We must send a message to confirmed and potential visitors that is both positive and realistic,” remarks Stephanie Astaphan, DHTA Executive Vice President. “There will be challenges while we work to rebuild, but in return, Dominica will offer its transformative ‘nature island’ experience further enriched by a country and community united in their efforts to rebound.

We further encourage all owners and operators of tourism enterprises to reach out to their travel trade networks and to share their individual status and operating capacity as well as an update on the communities, natural sites and attractions of interest to their clientele.

The Association and its members will continue our individual and collective outreach, and pledge our support wherever possible to the national rebuilding and recovery efforts,” adds Ms. Astaphan.

The DHTA recognizes and applauds the work of the Government and related infrastructure and utility service providers on the rapid advance in reestablishing air and road access as well as water, electricity and telecommunications to most areas of the country.
 
The DHTA also commends our regional travel partners for their rapid response in establishing alternative routes and services to facilitate travel into and out of Dominica. While Douglas-Charles Airport (formerly Melville Hall) works towards restoring commercial operations, frequent and convenient air and sea access options are available through the Canefield Airport (DCF) and all major seaports, thereby connecting Dominica to our regional hubs in Guadeloupe, Martinique, St Lucia, Antigua, St. Maarten and Puerto Rico.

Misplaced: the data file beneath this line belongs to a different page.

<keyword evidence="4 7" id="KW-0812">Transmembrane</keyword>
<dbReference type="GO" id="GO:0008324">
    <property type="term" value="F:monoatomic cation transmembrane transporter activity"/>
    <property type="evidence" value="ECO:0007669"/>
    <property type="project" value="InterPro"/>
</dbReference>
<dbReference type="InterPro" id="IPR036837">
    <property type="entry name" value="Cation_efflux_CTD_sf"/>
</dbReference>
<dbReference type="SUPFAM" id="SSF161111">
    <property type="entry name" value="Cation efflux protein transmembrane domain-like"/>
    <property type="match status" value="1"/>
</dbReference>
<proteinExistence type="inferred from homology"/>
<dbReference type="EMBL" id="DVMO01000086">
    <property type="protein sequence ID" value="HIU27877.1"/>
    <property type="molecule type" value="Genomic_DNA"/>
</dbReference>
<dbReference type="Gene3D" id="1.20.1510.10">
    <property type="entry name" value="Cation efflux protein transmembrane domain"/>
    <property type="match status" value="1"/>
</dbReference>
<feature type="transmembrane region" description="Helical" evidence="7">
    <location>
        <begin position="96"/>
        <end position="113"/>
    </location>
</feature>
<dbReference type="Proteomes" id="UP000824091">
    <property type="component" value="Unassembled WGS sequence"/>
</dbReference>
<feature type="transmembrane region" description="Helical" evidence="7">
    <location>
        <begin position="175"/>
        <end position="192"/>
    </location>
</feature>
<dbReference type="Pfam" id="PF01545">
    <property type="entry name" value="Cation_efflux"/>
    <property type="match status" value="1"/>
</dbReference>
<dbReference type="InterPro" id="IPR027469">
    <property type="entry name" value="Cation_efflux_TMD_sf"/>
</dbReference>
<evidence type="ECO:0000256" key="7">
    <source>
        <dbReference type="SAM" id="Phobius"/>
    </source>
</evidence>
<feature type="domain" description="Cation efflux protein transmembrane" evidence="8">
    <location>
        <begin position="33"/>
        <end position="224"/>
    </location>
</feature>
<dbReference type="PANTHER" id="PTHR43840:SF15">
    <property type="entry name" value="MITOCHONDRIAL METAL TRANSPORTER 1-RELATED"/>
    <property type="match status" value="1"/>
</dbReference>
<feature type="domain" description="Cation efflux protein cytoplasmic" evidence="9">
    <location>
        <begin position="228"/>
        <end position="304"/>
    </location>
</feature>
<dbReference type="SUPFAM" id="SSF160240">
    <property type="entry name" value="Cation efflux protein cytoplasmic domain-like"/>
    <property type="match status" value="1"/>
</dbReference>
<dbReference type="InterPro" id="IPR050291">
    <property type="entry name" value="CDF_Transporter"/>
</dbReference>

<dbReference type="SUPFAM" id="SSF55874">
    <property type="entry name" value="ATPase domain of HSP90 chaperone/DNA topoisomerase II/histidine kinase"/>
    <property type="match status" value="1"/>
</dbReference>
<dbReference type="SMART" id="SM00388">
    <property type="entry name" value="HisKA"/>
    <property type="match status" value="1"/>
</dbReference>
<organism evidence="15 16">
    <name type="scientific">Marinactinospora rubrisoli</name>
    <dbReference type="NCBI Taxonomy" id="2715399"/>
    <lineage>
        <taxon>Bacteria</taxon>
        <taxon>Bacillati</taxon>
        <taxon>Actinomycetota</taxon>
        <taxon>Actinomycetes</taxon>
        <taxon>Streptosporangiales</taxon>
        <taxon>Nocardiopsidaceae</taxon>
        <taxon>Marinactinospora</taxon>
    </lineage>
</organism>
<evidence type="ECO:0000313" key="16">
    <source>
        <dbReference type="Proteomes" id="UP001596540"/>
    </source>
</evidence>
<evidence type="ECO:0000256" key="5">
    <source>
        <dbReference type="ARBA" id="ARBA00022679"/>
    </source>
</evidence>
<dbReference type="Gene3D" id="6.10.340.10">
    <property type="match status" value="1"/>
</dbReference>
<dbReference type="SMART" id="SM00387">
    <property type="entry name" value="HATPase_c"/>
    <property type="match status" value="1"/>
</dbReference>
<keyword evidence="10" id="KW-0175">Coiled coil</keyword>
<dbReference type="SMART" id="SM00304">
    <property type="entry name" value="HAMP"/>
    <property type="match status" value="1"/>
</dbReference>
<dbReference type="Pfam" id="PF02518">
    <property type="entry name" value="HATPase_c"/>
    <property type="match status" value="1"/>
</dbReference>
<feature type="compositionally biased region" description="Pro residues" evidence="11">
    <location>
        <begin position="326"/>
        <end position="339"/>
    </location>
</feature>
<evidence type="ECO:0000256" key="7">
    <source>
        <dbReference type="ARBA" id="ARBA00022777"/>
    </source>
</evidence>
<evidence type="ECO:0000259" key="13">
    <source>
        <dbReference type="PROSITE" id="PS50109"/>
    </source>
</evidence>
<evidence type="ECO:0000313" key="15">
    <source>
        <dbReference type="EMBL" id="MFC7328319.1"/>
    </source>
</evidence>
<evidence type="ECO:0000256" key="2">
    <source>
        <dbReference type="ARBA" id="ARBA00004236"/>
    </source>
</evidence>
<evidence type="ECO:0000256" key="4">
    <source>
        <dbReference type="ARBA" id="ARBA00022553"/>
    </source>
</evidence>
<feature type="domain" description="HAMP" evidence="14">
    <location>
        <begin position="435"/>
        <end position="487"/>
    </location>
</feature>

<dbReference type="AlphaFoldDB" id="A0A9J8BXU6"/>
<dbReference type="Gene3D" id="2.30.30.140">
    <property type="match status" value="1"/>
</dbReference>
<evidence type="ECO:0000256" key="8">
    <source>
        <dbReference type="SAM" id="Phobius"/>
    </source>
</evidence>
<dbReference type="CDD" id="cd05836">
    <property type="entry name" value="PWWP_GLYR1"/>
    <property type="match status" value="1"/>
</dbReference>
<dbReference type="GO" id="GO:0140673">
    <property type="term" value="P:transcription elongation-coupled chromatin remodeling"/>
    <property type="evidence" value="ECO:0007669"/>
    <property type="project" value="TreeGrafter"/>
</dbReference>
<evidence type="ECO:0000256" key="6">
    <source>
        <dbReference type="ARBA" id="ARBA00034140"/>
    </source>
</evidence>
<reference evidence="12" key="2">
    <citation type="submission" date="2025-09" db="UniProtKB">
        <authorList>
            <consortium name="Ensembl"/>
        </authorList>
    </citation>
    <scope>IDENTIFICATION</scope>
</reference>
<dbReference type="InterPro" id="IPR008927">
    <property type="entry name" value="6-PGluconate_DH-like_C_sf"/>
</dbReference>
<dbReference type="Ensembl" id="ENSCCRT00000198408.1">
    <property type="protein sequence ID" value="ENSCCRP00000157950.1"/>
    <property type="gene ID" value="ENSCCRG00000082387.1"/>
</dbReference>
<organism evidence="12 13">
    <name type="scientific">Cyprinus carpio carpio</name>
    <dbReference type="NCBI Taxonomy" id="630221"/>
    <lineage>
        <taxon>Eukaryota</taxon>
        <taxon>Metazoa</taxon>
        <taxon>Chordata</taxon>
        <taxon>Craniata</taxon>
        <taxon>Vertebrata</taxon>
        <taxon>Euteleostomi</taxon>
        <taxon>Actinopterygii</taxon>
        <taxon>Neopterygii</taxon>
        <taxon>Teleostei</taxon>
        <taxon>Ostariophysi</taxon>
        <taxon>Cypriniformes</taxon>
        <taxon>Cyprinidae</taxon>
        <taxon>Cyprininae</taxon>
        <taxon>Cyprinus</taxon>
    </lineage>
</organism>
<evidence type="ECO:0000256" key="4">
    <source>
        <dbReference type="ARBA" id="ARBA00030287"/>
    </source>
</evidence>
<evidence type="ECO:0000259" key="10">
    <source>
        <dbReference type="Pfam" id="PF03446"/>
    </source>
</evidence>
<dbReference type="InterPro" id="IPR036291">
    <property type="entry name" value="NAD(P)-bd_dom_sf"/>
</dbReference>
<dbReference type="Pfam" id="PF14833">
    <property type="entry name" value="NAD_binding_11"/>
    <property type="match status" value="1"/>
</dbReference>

For a full report on operative tourism enterprises and travel options, contact the DHTA Office on 17 Castle Street, Roseau, Dominica via telephone (767) 440-3430/616-1055, email info@dhta.org, or check our Facebook page www.facebook.com/DHTADominica for regular updates.

The Dominica Hotel & Tourism Association is a non-profit organization providing centralized and innovative information, advocacy, and leadership for the tourism industry in Dominica.

List of Operating Accommodation and Tourism Service Providers (more…)

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Tropical Storm Erika in Dominica

For Thursday we have built a lot of plans, but woke up in a trap. No water, no electricity and the Internet. Thank God, an old Nokia phone had a radio and we can catch the radio to hear the news: tropical storm Erika in Dominica. From our top of the mountain it was not looks scary: heavy rain, thunder, a bit dark and no wind. Nothing special. But it appears somewhere on the island people were dying. Landslides. Rivers overflow their banks, washing away everything in its path. Collapsing bridges, houses to dust, stone fences washed away. Over 35 people dead.

Next day helicopters were flying to get people from isolated areas.

Tropical Storm Erika in Dominica

Tropical Storm Erika in Dominica

Tropical Storm Erika in Dominica
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Till now people helps people to clear houses, roads and schools. Everybody comes together. The Government of Dominica has established a RECOVERY AND RECONSTRUCTION FUND to receive contributions in support of its recovery and reconstruction efforts following the passage of Tropical Storm Erika.

The account details are as follows: (more…)